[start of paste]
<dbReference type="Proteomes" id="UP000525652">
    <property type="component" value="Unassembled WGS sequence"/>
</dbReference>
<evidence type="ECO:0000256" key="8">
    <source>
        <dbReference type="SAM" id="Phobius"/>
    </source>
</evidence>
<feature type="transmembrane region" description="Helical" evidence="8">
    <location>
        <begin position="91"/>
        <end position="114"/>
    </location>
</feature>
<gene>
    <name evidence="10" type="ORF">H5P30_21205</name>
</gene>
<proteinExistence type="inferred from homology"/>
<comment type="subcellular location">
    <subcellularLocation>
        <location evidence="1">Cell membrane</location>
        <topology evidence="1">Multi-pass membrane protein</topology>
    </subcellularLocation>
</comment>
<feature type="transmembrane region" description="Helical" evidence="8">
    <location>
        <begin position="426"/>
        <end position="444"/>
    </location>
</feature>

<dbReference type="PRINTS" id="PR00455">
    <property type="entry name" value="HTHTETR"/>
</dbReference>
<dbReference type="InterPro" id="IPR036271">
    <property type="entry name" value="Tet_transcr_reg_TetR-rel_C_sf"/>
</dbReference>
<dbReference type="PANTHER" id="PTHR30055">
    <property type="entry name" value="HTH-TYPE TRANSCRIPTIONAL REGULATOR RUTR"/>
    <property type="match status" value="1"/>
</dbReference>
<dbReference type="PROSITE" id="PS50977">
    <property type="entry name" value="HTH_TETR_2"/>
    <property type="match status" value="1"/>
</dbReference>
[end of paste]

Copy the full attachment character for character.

<dbReference type="Proteomes" id="UP000525652">
    <property type="component" value="Unassembled WGS sequence"/>
</dbReference>
<evidence type="ECO:0000256" key="8">
    <source>
        <dbReference type="SAM" id="Phobius"/>
    </source>
</evidence>
<feature type="transmembrane region" description="Helical" evidence="8">
    <location>
        <begin position="91"/>
        <end position="114"/>
    </location>
</feature>
<gene>
    <name evidence="10" type="ORF">H5P30_21205</name>
</gene>
<proteinExistence type="inferred from homology"/>
<comment type="subcellular location">
    <subcellularLocation>
        <location evidence="1">Cell membrane</location>
        <topology evidence="1">Multi-pass membrane protein</topology>
    </subcellularLocation>
</comment>
<feature type="transmembrane region" description="Helical" evidence="8">
    <location>
        <begin position="426"/>
        <end position="444"/>
    </location>
</feature>

<dbReference type="PRINTS" id="PR00455">
    <property type="entry name" value="HTHTETR"/>
</dbReference>
<dbReference type="InterPro" id="IPR036271">
    <property type="entry name" value="Tet_transcr_reg_TetR-rel_C_sf"/>
</dbReference>
<dbReference type="PANTHER" id="PTHR30055">
    <property type="entry name" value="HTH-TYPE TRANSCRIPTIONAL REGULATOR RUTR"/>
    <property type="match status" value="1"/>
</dbReference>
<dbReference type="PROSITE" id="PS50977">
    <property type="entry name" value="HTH_TETR_2"/>
    <property type="match status" value="1"/>
</dbReference>